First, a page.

Finally, after a couple of hours, the gunfire petered out.
Children were going to school the next morning; shopkeepers were keeping shop; cows and dogs were feasting on the town's rubbish tip. It was just another day.
The election results announced the night before had been controversial. Two Shi'ite Muslim candidates had won in Gilgit. Their opponents were claiming that they had gone back on a promise not to campaign upon sectarian issues.
"These two men are acting crazy," laughed a middle-aged man who I met in the street. "They will not be able to go anywhere now without bodyguards."
The gunfire had been of the harmless variety, aimed up into the air. The victors were celebrating, the losers were letting off steam. No big problem, after all.
View over the majestic Ghiza River in the Hindu Kush. Photo: Henry Dallal.
Taking a photograph while sitting astride a horse is no small feat. Taking one at full gallop is quite another matter. It is, however, a talent that has been perfected by world acclaimed photographer, Henry Dallal. A keen horseman, Dallal has been taking photographs since he was nine years old. Specializing in equine cultures and pageantry from around the world, Dallal has travelled worldwide to remote areas to pursue his interests in mountaineering, adventure and experiencing different cultures.
A different sort of beauty, a young Ismaili girl from the area around Mastuj
When he was invited some years ago to join an eight man expedition on a horseback journey through the Hindu Kush Mountains in the Northern regions of Pakistan, he did not hesitate. Dallal says, “what better way to experience the unspoilt nature and beauty of the mountain and the local culture than by travelling in good company on a loyal and dependable steed.”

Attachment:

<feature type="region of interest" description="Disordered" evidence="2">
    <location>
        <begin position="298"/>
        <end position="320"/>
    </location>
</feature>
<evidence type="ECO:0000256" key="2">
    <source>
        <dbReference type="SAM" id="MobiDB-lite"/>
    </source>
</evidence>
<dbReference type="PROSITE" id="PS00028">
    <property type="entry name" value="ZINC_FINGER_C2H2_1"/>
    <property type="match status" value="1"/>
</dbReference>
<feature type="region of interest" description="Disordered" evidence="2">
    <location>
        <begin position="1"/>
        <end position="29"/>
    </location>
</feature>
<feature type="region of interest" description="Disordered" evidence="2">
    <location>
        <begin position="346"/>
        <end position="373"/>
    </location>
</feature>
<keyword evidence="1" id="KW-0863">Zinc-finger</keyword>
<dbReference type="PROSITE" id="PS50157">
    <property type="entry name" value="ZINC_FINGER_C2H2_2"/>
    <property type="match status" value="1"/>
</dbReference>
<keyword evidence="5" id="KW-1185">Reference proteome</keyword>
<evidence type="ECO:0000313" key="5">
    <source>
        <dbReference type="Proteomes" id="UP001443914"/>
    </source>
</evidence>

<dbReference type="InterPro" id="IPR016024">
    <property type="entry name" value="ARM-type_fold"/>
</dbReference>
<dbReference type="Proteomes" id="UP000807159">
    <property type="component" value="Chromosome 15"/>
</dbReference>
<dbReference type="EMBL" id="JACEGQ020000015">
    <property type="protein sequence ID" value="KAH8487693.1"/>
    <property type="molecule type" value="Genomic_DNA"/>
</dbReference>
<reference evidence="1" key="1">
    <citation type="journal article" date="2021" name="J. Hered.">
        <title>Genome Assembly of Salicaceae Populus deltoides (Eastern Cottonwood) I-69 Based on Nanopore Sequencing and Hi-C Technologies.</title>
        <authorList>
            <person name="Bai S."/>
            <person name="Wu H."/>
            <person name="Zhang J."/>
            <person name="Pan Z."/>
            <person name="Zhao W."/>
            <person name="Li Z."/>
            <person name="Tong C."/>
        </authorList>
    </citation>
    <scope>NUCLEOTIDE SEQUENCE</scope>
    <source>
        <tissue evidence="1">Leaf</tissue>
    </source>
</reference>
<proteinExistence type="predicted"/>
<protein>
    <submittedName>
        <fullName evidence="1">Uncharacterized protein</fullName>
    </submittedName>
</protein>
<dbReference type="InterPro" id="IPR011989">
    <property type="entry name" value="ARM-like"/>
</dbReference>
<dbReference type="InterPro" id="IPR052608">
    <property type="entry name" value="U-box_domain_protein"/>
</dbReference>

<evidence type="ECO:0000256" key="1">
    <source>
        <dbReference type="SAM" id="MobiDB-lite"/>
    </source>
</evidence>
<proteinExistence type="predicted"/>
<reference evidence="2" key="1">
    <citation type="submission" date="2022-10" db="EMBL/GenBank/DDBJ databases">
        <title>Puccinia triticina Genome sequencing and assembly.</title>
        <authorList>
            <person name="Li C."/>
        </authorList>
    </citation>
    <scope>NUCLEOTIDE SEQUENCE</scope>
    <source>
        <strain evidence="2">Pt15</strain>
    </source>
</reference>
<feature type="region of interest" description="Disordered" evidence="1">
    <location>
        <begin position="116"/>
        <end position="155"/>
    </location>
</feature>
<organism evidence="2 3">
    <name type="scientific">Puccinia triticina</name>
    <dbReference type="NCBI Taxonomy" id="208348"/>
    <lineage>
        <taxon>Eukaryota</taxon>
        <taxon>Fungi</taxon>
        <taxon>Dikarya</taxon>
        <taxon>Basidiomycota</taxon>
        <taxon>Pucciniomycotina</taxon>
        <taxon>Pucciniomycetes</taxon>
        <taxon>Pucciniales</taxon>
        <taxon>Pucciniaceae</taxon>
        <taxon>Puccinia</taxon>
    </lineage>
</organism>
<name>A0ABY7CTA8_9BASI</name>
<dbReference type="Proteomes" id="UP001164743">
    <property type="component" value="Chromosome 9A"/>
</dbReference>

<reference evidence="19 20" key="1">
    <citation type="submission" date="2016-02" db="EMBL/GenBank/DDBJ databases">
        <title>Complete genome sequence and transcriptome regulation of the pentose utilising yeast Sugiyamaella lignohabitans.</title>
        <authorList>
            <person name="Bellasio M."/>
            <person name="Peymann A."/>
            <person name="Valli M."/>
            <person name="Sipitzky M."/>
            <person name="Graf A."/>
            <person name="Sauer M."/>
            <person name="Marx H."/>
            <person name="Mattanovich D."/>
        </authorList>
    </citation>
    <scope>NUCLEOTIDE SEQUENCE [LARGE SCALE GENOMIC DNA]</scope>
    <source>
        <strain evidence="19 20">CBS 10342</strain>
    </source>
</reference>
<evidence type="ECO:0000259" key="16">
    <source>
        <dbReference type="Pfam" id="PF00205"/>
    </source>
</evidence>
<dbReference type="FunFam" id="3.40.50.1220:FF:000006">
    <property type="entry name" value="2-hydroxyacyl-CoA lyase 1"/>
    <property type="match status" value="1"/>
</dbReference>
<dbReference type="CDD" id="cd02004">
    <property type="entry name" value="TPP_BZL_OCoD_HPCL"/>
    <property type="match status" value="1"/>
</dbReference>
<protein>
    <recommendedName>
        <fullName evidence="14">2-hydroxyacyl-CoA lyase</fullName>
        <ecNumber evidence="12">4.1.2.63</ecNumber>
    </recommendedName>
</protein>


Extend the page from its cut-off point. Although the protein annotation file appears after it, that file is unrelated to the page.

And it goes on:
The high point of the trip - the Shandour pass at 13,000 feet. The Ghiza river sometimes flows calmly through magnificent mountains, valleys and occasional villages. Photo: Henry Dallal.
The expedition members rode on superb Marwari and Badakhshi horses from Gilgit along the banks of the blue-green Ghiza River Valley (also known as Ghizer River, or the Gilgit River in some areas) and cut through some very impressive mountain scenery over the Shandur Pass and down to Chitral, travelling a total of 450 kilometres.
In many parts of the mountainous regions of the Hindu Kush and the Pamirs, women are said to do significant amount of agricultural work. Here a very old Ismaili woman is seen husking. Photo: Henry Dallal.
The local inhabitants in the Ghiza district are mainly Ismailis. During the journey, members of the expedition team experienced glowing and welcome hospitality from the few people they encountered in the surrounding villages where they camped.
Ismaili women commuting across the Ghiza Valley in the Hindu Kush. The majority of the inhabitants in this district belong to Shia Imami Ismaili community, followers of His Highness the Aga Khan. Photo: Henry Dallal.